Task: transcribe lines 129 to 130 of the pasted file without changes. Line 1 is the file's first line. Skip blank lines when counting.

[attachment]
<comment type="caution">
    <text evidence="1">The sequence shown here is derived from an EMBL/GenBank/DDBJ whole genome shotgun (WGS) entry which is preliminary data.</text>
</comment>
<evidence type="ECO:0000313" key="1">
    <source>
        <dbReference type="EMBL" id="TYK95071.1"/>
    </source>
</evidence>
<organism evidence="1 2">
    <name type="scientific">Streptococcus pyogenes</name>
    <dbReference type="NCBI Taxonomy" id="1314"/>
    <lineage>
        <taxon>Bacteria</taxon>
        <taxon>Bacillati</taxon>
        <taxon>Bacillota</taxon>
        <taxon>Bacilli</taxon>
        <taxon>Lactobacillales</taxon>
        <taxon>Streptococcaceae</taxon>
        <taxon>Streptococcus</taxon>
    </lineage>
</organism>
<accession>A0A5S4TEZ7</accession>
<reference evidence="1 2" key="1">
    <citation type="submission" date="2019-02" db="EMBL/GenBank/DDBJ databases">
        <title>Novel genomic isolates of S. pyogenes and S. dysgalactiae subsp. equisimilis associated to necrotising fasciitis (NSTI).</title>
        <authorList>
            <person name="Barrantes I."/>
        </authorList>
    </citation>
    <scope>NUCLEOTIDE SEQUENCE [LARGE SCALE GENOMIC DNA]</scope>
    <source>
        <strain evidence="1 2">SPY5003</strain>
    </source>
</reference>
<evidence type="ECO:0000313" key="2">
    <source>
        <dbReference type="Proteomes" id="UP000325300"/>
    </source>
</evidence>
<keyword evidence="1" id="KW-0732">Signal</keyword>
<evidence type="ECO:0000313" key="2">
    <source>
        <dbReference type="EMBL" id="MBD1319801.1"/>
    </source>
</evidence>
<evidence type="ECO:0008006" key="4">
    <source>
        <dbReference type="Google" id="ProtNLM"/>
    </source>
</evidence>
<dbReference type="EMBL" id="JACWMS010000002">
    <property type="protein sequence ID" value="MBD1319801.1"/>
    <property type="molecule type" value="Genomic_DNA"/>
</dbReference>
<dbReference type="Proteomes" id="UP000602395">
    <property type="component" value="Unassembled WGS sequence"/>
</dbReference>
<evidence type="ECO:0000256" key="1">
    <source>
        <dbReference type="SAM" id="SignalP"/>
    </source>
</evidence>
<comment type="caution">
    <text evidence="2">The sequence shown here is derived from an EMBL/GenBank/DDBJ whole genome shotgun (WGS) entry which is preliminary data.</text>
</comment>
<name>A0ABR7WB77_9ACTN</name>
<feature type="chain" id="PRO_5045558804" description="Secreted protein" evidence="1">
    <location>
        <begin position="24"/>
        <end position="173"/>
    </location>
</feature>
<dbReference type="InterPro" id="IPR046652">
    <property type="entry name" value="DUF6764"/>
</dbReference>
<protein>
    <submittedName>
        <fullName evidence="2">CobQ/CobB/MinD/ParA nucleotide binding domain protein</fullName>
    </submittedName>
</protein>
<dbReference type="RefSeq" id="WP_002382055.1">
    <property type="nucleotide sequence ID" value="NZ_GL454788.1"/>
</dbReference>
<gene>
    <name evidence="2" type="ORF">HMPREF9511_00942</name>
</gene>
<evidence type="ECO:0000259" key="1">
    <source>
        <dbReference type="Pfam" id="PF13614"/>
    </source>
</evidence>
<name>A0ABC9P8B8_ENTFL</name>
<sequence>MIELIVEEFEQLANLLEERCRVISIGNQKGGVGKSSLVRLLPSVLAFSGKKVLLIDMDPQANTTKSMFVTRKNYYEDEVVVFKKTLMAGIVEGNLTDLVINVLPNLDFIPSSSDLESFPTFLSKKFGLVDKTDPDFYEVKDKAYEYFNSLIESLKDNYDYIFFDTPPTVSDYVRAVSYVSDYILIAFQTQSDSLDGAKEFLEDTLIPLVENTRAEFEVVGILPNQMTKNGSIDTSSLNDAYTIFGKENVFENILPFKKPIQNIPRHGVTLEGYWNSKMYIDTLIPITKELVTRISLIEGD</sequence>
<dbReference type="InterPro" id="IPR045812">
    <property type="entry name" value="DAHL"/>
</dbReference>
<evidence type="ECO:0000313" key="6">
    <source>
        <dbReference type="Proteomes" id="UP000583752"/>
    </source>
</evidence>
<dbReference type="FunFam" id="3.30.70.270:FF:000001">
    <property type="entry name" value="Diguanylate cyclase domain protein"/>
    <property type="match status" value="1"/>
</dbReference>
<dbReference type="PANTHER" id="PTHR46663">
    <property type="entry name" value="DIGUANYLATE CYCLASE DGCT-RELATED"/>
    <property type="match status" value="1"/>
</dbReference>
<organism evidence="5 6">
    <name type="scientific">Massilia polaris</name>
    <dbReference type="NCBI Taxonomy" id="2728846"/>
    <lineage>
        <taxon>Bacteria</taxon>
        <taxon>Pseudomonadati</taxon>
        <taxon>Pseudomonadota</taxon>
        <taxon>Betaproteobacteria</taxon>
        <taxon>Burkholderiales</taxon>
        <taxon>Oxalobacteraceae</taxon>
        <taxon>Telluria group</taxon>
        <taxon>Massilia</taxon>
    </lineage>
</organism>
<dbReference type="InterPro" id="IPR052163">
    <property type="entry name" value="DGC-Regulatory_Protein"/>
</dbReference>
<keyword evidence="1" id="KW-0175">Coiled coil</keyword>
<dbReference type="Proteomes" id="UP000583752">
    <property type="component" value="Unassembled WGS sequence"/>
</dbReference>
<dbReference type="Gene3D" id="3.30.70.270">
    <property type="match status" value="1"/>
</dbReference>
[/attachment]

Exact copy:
    <property type="component" value="Unassembled WGS sequence"/>
</dbReference>